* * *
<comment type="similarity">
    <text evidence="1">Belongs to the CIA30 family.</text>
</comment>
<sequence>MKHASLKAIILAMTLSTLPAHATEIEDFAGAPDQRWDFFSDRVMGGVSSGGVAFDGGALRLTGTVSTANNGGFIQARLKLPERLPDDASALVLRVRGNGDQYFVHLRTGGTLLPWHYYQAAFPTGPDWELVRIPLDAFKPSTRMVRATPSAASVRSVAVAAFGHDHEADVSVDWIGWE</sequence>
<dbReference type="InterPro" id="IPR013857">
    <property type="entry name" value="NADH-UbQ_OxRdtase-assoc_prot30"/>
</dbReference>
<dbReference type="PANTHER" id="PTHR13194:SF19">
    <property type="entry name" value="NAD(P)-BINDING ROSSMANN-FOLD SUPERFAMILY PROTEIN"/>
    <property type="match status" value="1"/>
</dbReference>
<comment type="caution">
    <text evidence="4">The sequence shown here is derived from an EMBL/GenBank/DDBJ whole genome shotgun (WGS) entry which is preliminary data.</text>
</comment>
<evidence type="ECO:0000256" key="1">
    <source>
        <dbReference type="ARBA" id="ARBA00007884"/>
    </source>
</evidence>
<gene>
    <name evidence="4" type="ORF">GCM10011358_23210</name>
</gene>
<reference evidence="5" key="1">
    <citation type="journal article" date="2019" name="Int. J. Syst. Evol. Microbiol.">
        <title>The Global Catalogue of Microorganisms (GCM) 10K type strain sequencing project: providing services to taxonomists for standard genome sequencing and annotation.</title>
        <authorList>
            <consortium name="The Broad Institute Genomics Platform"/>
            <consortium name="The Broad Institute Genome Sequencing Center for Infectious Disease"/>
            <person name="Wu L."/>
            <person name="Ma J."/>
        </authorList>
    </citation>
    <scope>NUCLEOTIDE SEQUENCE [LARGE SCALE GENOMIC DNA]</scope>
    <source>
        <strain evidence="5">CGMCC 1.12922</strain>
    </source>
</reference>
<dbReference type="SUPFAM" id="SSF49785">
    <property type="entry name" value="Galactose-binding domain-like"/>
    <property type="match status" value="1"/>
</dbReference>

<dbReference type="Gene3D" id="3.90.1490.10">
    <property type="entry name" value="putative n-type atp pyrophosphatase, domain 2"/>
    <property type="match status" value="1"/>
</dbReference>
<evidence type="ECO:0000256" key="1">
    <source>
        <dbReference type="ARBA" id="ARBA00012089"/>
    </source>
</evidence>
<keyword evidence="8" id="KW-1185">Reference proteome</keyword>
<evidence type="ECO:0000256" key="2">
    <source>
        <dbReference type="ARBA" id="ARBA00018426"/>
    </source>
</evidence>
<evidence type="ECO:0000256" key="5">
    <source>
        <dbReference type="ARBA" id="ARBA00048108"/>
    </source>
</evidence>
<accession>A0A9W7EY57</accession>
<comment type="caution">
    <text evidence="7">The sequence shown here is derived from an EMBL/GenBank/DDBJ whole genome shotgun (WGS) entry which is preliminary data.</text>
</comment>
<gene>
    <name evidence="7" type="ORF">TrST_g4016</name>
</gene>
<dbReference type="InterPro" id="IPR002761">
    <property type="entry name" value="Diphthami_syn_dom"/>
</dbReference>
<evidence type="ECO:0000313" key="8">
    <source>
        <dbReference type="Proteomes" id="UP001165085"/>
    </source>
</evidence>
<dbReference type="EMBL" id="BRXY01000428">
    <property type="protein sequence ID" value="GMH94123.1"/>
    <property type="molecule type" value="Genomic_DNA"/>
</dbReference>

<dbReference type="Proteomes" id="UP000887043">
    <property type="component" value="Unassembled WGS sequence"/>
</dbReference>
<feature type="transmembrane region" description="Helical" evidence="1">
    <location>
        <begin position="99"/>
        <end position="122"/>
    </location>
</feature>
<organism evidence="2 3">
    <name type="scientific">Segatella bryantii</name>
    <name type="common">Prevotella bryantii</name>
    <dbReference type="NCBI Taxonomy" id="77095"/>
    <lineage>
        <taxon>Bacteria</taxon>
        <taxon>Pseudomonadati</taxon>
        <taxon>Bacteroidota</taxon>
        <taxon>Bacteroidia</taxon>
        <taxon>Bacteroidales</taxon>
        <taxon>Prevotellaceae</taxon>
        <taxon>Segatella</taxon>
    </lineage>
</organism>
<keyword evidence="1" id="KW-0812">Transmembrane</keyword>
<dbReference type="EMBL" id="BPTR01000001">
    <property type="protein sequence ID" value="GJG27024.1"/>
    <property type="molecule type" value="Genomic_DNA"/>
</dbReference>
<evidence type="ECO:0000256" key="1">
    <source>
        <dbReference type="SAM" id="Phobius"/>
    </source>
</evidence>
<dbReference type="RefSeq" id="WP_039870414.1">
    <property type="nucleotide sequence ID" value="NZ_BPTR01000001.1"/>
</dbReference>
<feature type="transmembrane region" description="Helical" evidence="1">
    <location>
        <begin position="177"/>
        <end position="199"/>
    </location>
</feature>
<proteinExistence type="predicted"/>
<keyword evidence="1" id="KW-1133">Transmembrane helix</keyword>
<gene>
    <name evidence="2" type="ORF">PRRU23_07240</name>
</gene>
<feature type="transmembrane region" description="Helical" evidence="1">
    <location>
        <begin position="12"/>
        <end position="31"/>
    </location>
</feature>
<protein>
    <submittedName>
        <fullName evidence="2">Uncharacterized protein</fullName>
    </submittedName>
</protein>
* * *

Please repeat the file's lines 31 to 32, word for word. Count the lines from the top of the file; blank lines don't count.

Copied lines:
        </authorList>
    </citation>